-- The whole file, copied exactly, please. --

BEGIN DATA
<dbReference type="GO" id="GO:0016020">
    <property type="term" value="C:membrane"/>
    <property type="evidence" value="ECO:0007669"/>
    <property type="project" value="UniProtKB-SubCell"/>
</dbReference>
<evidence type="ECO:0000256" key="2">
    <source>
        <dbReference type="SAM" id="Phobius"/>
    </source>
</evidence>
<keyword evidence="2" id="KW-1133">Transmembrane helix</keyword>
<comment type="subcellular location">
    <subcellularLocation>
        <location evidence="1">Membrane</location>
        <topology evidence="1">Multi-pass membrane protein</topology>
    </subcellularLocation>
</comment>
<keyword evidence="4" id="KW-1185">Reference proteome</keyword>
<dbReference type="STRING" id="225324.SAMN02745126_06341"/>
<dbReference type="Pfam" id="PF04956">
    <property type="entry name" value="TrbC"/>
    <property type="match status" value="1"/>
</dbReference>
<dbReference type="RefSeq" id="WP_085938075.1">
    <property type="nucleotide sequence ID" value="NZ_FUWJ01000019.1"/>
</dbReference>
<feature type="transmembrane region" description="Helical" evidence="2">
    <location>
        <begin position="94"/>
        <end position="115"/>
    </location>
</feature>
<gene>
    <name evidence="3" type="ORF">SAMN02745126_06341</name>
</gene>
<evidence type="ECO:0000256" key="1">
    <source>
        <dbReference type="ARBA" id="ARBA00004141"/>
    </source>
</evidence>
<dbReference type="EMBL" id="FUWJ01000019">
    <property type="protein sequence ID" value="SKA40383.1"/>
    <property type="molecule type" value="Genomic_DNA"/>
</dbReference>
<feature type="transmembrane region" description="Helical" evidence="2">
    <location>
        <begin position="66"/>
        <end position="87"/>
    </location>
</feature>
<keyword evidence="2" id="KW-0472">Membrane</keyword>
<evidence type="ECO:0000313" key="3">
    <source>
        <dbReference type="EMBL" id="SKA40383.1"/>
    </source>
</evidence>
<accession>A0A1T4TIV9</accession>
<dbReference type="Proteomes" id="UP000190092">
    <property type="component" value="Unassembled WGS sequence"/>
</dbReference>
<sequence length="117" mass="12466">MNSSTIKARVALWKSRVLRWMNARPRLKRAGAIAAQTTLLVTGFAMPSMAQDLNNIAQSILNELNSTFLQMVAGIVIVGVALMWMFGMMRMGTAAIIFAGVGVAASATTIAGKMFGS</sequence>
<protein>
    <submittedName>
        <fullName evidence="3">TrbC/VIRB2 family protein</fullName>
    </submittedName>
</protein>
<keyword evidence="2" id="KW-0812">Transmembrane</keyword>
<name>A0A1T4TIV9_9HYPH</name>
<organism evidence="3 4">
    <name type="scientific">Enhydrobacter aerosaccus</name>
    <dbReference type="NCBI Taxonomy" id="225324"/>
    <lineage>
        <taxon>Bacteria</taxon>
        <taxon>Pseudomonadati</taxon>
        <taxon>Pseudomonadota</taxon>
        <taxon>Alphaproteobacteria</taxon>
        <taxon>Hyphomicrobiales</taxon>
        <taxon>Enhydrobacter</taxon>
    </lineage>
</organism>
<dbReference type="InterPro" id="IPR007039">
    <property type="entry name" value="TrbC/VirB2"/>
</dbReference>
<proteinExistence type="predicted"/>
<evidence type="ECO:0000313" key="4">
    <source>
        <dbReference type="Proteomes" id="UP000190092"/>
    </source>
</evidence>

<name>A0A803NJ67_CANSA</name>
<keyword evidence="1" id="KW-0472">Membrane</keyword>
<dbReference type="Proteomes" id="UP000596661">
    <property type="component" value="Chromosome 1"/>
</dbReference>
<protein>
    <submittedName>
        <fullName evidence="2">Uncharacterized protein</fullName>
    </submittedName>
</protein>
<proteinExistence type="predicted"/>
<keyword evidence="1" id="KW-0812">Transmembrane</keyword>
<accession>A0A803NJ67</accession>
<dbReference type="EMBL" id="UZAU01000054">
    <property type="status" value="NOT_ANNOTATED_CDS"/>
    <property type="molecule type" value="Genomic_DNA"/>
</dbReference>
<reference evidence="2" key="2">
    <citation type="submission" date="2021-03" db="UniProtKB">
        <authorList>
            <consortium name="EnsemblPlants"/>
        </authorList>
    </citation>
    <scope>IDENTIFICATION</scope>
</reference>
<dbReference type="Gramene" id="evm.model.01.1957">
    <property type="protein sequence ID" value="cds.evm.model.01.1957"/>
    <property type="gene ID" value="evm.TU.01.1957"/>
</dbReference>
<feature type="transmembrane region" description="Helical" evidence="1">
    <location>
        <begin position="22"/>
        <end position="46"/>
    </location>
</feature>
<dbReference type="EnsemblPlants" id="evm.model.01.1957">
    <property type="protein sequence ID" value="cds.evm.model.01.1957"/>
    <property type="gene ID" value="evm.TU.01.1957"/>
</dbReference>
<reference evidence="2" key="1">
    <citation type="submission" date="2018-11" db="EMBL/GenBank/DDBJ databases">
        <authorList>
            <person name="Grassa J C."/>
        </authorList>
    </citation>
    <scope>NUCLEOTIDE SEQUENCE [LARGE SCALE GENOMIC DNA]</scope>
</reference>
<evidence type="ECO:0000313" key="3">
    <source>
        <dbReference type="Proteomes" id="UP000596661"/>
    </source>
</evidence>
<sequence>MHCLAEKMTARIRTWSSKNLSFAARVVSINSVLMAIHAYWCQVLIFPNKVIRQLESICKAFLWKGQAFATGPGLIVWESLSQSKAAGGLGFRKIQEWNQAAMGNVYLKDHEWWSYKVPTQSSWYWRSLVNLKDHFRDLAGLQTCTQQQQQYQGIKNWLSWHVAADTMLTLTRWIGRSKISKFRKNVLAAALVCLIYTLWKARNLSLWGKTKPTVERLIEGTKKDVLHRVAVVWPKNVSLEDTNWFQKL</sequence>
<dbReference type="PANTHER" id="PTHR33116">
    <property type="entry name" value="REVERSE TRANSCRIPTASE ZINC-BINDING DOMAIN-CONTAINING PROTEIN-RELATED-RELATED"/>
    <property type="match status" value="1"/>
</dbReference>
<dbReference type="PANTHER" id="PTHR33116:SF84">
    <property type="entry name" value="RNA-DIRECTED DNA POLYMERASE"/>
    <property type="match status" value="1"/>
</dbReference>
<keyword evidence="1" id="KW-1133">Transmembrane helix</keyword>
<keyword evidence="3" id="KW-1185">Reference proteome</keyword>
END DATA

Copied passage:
<dbReference type="GO" id="GO:0016020">
    <property type="term" value="C:membrane"/>
    <property type="evidence" value="ECO:0007669"/>
    <property type="project" value="UniProtKB-SubCell"/>
</dbReference>
<evidence type="ECO:0000256" key="2">
    <source>
        <dbReference type="SAM" id="Phobius"/>
    </source>
</evidence>
<keyword evidence="2" id="KW-1133">Transmembrane helix</keyword>
<comment type="subcellular location">
    <subcellularLocation>
        <location evidence="1">Membrane</location>
        <topology evidence="1">Multi-pass membrane protein</topology>
    </subcellularLocation>
</comment>
<keyword evidence="4" id="KW-1185">Reference proteome</keyword>
<dbReference type="STRING" id="225324.SAMN02745126_06341"/>
<dbReference type="Pfam" id="PF04956">
    <property type="entry name" value="TrbC"/>
    <property type="match status" value="1"/>
</dbReference>
<dbReference type="RefSeq" id="WP_085938075.1">
    <property type="nucleotide sequence ID" value="NZ_FUWJ01000019.1"/>
</dbReference>
<feature type="transmembrane region" description="Helical" evidence="2">
    <location>
        <begin position="94"/>
        <end position="115"/>
    </location>
</feature>
<gene>
    <name evidence="3" type="ORF">SAMN02745126_06341</name>
</gene>
<evidence type="ECO:0000256" key="1">
    <source>
        <dbReference type="ARBA" id="ARBA00004141"/>
    </source>
</evidence>
<dbReference type="EMBL" id="FUWJ01000019">
    <property type="protein sequence ID" value="SKA40383.1"/>
    <property type="molecule type" value="Genomic_DNA"/>
</dbReference>
<feature type="transmembrane region" description="Helical" evidence="2">
    <location>
        <begin position="66"/>
        <end position="87"/>
    </location>
</feature>
<keyword evidence="2" id="KW-0472">Membrane</keyword>
<evidence type="ECO:0000313" key="3">
    <source>
        <dbReference type="EMBL" id="SKA40383.1"/>
    </source>
</evidence>
<accession>A0A1T4TIV9</accession>
<dbReference type="Proteomes" id="UP000190092">
    <property type="component" value="Unassembled WGS sequence"/>
</dbReference>
<sequence length="117" mass="12466">MNSSTIKARVALWKSRVLRWMNARPRLKRAGAIAAQTTLLVTGFAMPSMAQDLNNIAQSILNELNSTFLQMVAGIVIVGVALMWMFGMMRMGTAAIIFAGVGVAASATTIAGKMFGS</sequence>
<protein>
    <submittedName>
        <fullName evidence="3">TrbC/VIRB2 family protein</fullName>
    </submittedName>
</protein>
<keyword evidence="2" id="KW-0812">Transmembrane</keyword>
<name>A0A1T4TIV9_9HYPH</name>
<organism evidence="3 4">
    <name type="scientific">Enhydrobacter aerosaccus</name>
    <dbReference type="NCBI Taxonomy" id="225324"/>
    <lineage>
        <taxon>Bacteria</taxon>
        <taxon>Pseudomonadati</taxon>
        <taxon>Pseudomonadota</taxon>
        <taxon>Alphaproteobacteria</taxon>
        <taxon>Hyphomicrobiales</taxon>
        <taxon>Enhydrobacter</taxon>
    </lineage>
</organism>
<dbReference type="InterPro" id="IPR007039">
    <property type="entry name" value="TrbC/VirB2"/>
</dbReference>
<proteinExistence type="predicted"/>
<evidence type="ECO:0000313" key="4">
    <source>
        <dbReference type="Proteomes" id="UP000190092"/>
    </source>
</evidence>

<name>A0A803NJ67_CANSA</name>
<keyword evidence="1" id="KW-0472">Membrane</keyword>
<dbReference type="Proteomes" id="UP000596661">
    <property type="component" value="Chromosome 1"/>
</dbReference>
<protein>
    <submittedName>
        <fullName evidence="2">Uncharacterized protein</fullName>
    </submittedName>
</protein>
<proteinExistence type="predicted"/>
<keyword evidence="1" id="KW-0812">Transmembrane</keyword>
<accession>A0A803NJ67</accession>
<dbReference type="EMBL" id="UZAU01000054">
    <property type="status" value="NOT_ANNOTATED_CDS"/>
    <property type="molecule type" value="Genomic_DNA"/>
</dbReference>
<reference evidence="2" key="2">
    <citation type="submission" date="2021-03" db="UniProtKB">
        <authorList>
            <consortium name="EnsemblPlants"/>
        </authorList>
    </citation>
    <scope>IDENTIFICATION</scope>
</reference>
<dbReference type="Gramene" id="evm.model.01.1957">
    <property type="protein sequence ID" value="cds.evm.model.01.1957"/>
    <property type="gene ID" value="evm.TU.01.1957"/>
</dbReference>
<feature type="transmembrane region" description="Helical" evidence="1">
    <location>
        <begin position="22"/>
        <end position="46"/>
    </location>
</feature>
<dbReference type="EnsemblPlants" id="evm.model.01.1957">
    <property type="protein sequence ID" value="cds.evm.model.01.1957"/>
    <property type="gene ID" value="evm.TU.01.1957"/>
</dbReference>
<reference evidence="2" key="1">
    <citation type="submission" date="2018-11" db="EMBL/GenBank/DDBJ databases">
        <authorList>
            <person name="Grassa J C."/>
        </authorList>
    </citation>
    <scope>NUCLEOTIDE SEQUENCE [LARGE SCALE GENOMIC DNA]</scope>
</reference>
<evidence type="ECO:0000313" key="3">
    <source>
        <dbReference type="Proteomes" id="UP000596661"/>
    </source>
</evidence>
<sequence>MHCLAEKMTARIRTWSSKNLSFAARVVSINSVLMAIHAYWCQVLIFPNKVIRQLESICKAFLWKGQAFATGPGLIVWESLSQSKAAGGLGFRKIQEWNQAAMGNVYLKDHEWWSYKVPTQSSWYWRSLVNLKDHFRDLAGLQTCTQQQQQYQGIKNWLSWHVAADTMLTLTRWIGRSKISKFRKNVLAAALVCLIYTLWKARNLSLWGKTKPTVERLIEGTKKDVLHRVAVVWPKNVSLEDTNWFQKL</sequence>
<dbReference type="PANTHER" id="PTHR33116">
    <property type="entry name" value="REVERSE TRANSCRIPTASE ZINC-BINDING DOMAIN-CONTAINING PROTEIN-RELATED-RELATED"/>
    <property type="match status" value="1"/>
</dbReference>
<dbReference type="PANTHER" id="PTHR33116:SF84">
    <property type="entry name" value="RNA-DIRECTED DNA POLYMERASE"/>
    <property type="match status" value="1"/>
</dbReference>
<keyword evidence="1" id="KW-1133">Transmembrane helix</keyword>
<keyword evidence="3" id="KW-1185">Reference proteome</keyword>